The survey carried out by the Transparency International in 107 countries showed that only 23 percent of the studied people had approved of their governments’ anti-corruption efforts.
However, the figures were meaningfully lower in Europe, where a number of top political figures in Italy, Spain, and France face allegations of fraud and tax evasion.
In Italy, the report found that 13 percent felt corruption was being addressed; in Spain, the figure dropped to eight percent while in Greece and Portugal it was just one percent.
In Greece, Europe’s worst-hit economy, 9 in every 10 people surveyed said they think political parties are affected by corruption.
Valentina Rigamonti of the Transparency International said the crisis of confidence was very grave in economic crisis zones in Southern European, where countries are hardest hit by the global financial crisis.
Rigamonti, however, noted corruption remains a problem in all European countries, even in Nordic nations with a good reputation for transparency.
“No one of the countries in Europe is clean. All of them are involved in corruption, at different levels with different problems,” she stated.
William Bartlett of the London School of Economics believes the economic crisis in Europe has not necessarily aggravated corruption there.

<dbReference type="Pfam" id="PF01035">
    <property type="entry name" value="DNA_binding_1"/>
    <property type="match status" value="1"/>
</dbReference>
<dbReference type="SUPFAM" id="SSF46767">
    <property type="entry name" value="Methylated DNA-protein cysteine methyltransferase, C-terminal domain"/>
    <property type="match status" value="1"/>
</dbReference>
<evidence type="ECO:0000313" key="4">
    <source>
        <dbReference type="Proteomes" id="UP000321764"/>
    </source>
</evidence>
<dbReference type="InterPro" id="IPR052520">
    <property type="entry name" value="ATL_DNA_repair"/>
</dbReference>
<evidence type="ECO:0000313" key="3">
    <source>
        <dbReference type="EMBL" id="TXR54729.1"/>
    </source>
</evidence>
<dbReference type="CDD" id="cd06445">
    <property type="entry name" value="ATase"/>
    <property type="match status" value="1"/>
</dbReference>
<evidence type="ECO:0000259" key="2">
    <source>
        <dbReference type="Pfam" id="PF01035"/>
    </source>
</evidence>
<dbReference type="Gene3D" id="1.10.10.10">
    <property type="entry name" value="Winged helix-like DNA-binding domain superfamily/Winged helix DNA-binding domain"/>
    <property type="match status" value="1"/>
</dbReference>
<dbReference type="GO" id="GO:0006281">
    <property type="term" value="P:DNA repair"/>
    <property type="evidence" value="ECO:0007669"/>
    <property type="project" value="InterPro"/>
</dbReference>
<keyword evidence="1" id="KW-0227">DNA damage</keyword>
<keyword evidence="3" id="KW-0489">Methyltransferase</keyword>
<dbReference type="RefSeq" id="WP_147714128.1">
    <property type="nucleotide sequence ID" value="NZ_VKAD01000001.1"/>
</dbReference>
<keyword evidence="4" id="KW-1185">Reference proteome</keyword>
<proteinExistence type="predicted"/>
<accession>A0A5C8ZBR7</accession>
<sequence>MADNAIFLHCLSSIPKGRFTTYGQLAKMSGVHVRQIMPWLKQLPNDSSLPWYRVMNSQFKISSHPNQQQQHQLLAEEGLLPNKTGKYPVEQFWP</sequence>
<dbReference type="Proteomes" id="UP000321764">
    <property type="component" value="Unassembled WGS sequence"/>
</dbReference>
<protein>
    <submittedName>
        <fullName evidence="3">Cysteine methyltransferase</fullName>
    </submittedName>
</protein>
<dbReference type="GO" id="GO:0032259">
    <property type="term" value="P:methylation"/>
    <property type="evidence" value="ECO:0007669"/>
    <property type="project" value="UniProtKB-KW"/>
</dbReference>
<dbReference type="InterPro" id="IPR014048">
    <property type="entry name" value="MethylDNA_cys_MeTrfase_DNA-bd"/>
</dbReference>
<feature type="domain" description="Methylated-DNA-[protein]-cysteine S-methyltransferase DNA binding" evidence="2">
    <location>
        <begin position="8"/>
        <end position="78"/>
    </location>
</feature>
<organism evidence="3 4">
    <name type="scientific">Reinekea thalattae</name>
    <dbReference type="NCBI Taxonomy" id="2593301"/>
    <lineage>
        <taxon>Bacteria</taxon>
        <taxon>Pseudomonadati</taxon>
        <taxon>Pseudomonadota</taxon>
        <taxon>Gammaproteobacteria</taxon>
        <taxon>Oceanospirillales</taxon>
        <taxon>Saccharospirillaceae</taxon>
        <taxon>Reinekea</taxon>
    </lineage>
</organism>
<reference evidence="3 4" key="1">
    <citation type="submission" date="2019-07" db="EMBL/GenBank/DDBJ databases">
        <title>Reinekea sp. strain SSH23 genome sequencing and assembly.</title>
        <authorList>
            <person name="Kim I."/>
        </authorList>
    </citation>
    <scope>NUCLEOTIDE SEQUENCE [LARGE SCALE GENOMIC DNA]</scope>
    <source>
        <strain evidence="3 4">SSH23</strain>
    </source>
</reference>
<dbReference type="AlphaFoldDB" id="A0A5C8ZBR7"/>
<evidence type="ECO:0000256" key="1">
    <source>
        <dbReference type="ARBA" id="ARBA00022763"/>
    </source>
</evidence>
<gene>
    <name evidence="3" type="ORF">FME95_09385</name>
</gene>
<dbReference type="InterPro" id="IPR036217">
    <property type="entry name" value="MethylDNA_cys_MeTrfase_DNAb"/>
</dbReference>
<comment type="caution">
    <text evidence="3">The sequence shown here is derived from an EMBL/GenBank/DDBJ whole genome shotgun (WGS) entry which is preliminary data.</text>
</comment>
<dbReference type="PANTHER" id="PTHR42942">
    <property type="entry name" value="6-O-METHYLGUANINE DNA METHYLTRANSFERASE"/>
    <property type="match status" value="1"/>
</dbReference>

He said corruption has been a problem across Europe for decades but has become more apparent due to austerity policies adopted by the governments and the public’s focus on government spending.
Bartlett warned that the loss of citizens’ trust in their governments is a major problem for cash-stripped European countries trying to implement harsher austerity measures.
“Countries such as Greece, France, Italy, where unemployment is increasing, living standards are falling – whenever these issues crop up, people think, why should we be taking the costs of all of these policies when politicians are not taking part, too?” he questioned.
According to the Transparency International survey, citizens of 51 nations see political parties as the most corrupt institution in their country, and more than 50 percent of those surveyed feel the government is run by big corporations and in line with their interests.